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Over 100 people, including Taser victim Kevin Spratt, attended a rally on November 13, which focused on the excessive use of Tasers by police. Most speakers, including Deaths in Custody chairperson Marianne Mackay, called for a complete end to the use of Tasers by police. However shadow attorney general John Quigley merely called on the government to release video footage of a second Taser attack on Spratt that it has kept secret.
There are renewable energy options for WA. This was the clear message of a forum hosted by Safe Climate Perth on November 13 as part of its campaign calling on the state government to cancel approval for five new or refurbished coal-fired power stations. Tim Barling from Sustainable Energy Now spoke about the range of options that are available and agricultural scientist Chris Johanson presented the Beyond Zero Emissions plan for 100% renewable stationary energy by 2020.
The US has stepped up flights by pilotless drones and increased the deployment of special forces and CIA operatives in the Middle Eastern nation of Yemen. The US military and CIA have been covertly operating in Yemen since at least 2002. The November 7 Washington Post quoted unnamed US officials as saying that drones operating over Yemen now included Hellfire missile-equipped Predators. The article said that “up to 100” extra US “Special Operations force trainers” and an unspecified number of “additional CIA teams” were being deployed.
Malalai Joya is an Afghan feminist and anti-war activist who opposes the US-led occupation of her country. An opponent of both the Islamic fundamentalist Taliban and the equally fundamentalist and corrupt warlords in the US-backed regime of President Hamid Karzai, Joya was the youngest member elected to Afghan parliament in 2005. She was suspended after she said the parliament was full of warlords. Joya is touring Australia and will speak at UTS in Sydney on November 16 (see www.greenleft.org.au/calendar for details).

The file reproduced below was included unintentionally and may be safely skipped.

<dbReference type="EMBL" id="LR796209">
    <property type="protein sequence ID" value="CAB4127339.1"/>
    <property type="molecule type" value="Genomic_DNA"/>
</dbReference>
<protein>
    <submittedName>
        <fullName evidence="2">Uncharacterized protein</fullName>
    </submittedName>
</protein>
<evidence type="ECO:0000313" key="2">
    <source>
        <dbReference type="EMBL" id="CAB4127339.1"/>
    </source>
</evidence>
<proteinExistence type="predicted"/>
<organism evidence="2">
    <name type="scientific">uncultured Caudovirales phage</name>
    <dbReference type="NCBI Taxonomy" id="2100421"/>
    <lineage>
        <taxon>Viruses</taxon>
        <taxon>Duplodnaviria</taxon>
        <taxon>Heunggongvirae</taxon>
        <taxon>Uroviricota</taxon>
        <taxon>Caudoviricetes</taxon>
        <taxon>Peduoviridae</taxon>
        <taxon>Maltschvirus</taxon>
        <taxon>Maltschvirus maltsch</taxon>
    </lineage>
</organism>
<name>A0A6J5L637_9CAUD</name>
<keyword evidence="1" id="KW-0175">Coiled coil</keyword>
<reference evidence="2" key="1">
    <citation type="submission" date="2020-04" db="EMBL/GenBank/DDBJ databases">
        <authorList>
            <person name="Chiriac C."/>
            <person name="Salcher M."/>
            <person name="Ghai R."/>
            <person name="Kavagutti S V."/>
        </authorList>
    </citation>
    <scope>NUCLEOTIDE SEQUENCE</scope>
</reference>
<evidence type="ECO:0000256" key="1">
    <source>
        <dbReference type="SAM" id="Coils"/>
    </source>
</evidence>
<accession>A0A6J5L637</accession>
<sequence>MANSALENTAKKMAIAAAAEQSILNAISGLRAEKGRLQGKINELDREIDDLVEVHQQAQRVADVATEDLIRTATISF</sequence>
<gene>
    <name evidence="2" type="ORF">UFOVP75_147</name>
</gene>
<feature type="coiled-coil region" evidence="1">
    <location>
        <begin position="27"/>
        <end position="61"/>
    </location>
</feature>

Hundreds of thousands of victims of the Mount Merapi volcano eruption in central Java face economic and social destruction unless the government carries out a comprehensive recovery plan to help them. By November 9, the Data Communications Centre from the health ministry has put the death toll from the October 26 eruption at 168 people, with 1105 injured and 279,779 evacuated. In solidarity with the victims, the Indonesian Poor People’s Union (SRMI) has set up disaster relief centres in eight districts: Mungkid, Salam, Ngluwar, Salaman, Muntilan, Mertoyu, Srumbung and Borobudur.
“Rise like lions after slumber/In unvanquishable number!/Shake your chains to earth, like dew/Which in sleep had fall’n on you/Ye are many —they are few.” These days, the stirring lines of Percy Shelley’s “Mask of Anarchy” from 1819 may seem unattainable. I don’t think so. Shelley was both a Romantic and political truth-teller. His words resonate now because only one political course is left to those who are disenfranchised and whose ruin is announced on a British government spreadsheet.
At first glance, you might have mistaken London’s packed streets on November 10 for a Mardi Gras carnival. There young faces and large grins, combined with incessant whistle-blowing, trumpet-blasting and drum-beating. All mixed together to form the din of student protest. The noise took shape and all of a sudden burst from the centre of the crowd, picked up by everyone else: “No ifs, no buts, no education cuts” — the main chants of the 50,000 students marching forward from Westminster to the destination of the Milbank headquarters of the Conservative Party.
“The whole process was a fake!”, said Khin Maung Swe, a 68-year-old leader of the National Democratic Force (NDF), a breakaway from the National League for Democracy (NLD) led by Aung San Suu Kyi. “We just won 16 seats [out of the 163 the NDF contested] because of the so-called advance votes.” Khin Maung Swe expressed outrage at the process of counting votes in Burma’s elections held on November 7 for the first time in 20 years. Opponents of the military junta said it rigged many “advance votes” — votes cast before the official date of the election — through threats and bribes.